I continued my walk, passing by several empty storefronts that may or may not truly be under renovation. I seem to recall that there was a radio repair shop, though that business probably dropped off considerably after the introduction of transistor radios, circa 1959 or so. There was also a jewelry store where Mom liked to ooh and ah the contents of the display window. The old Germanic-looking man behind the counter, jeweler's eye firmly in place, would always look up as we passed, and smile and wave at us. Approaching the corner, I could still envision the Vogue Reweaving Studio where the two quiet Japanese ladies performed needle and thread miracles on torn sweaters, damaged tablecloths and the like. I know that they were still busily reweaving in the 1980s and 1990s when I lived at 22nd and Pacheco, but they have now vanished like all the others, swept up into the foggy mists of the past.
Our next stop was at the meat counter of 22nd & Taraval Market (now Walgreens), where our Wawona Street neighbor Mr. D'Angelo worked as a butcher, and he would always offer me a slice of bologna or a hot dog. Mom enjoyed chatting with him and she felt sorry that his young wife had died years earlier, leaving him alone to raise a son just a few years older than myself. Sadly, the son was killed in an accident in the summer of 1962, leaving Mr. D'Angelo all alone in their big house for another 25 years or so.
Then we'd cross Taraval (remember, hold hands and look BOTH ways) and visit the library where we could sit and relax for a few minutes after picking up or dropping off books. I could see that the present renovation seems to be coming along, though it is eerie to see it looking like a bombed-out shell, with parts of the building essentially open to the elements. My first memories of that place are from the Fall of 1957 when Mrs. Beckerman and Mrs. McAtee, the two Kindergarten teachers at Parkside School, walked the entire afternoon class, holding hands, two-by-two, up there one drizzly autumn afternoon. We were all appropriately decked out in our yellow slickers, rain hats, and galoshes (anyone else remember adults telling you that you had to take them off in the house or else they would hurt your eyes?). Once we arrived, we were taken into the big reading room in the front, with the floor-to-ceiling windows facing Taraval. Climbing up on the big leather chairs and sofas, with a warming fireplace along the back wall, and the incredible smell of a library, it was a place of pure comfort. I still remember that the one thing that I wanted for my birthday that year was a library card—ah simpler times! The fireplace, inoperable for years by city ordinance, will like not be returning, and I'm sure that the leather seating failed to pass inspection by some politically-correct bureaucrat. Let's just hope that no one attempts to change the windows that let in that great southern exposure, since they will be the only element to warm up the place now.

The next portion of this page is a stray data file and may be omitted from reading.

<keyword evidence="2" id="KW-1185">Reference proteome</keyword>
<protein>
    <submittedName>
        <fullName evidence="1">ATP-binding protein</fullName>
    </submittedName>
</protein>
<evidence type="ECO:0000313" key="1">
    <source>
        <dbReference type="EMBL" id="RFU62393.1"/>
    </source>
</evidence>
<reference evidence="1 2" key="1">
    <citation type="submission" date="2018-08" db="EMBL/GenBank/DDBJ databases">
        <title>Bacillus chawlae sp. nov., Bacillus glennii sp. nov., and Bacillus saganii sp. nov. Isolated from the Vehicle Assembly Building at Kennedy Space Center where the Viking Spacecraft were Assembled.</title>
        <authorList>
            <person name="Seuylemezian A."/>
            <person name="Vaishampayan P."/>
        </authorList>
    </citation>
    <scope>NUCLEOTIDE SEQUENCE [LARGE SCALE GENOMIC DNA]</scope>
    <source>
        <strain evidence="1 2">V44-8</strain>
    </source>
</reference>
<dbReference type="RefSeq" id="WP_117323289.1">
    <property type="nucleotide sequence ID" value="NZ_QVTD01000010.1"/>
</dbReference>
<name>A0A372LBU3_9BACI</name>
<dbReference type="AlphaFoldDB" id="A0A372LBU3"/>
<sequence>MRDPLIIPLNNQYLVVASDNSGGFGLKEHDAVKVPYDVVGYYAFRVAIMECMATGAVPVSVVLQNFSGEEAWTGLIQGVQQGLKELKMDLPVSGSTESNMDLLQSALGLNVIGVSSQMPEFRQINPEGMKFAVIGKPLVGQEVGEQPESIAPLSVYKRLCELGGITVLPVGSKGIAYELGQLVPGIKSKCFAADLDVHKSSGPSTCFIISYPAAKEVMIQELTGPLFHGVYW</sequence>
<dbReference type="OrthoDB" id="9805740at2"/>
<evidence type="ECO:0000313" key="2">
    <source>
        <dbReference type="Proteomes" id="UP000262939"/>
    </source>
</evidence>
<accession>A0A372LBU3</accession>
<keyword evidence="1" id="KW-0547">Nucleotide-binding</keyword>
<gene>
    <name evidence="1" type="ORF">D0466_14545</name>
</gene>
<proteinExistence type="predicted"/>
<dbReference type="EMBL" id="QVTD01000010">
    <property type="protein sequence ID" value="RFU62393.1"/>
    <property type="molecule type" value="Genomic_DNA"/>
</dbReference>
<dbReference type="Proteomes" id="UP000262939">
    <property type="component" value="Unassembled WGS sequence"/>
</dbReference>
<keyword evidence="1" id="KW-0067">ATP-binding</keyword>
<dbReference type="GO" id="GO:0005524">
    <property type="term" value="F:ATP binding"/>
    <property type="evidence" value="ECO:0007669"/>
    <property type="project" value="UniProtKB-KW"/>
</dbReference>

I passed by the old locations of Hamill's Hardware Store and in the next block, Parkside Appliance. Both were favorite shopping places for my parents. Mom had a pair of ceramic Dutch boy and girl figurines that she & Dad purchased at Hamill's the day they moved into their house in September of 1948. Those two statues stood sentry in the very same spots at opposite ends of the fireplace mantel, appearing in every family photo, for the next 54 years.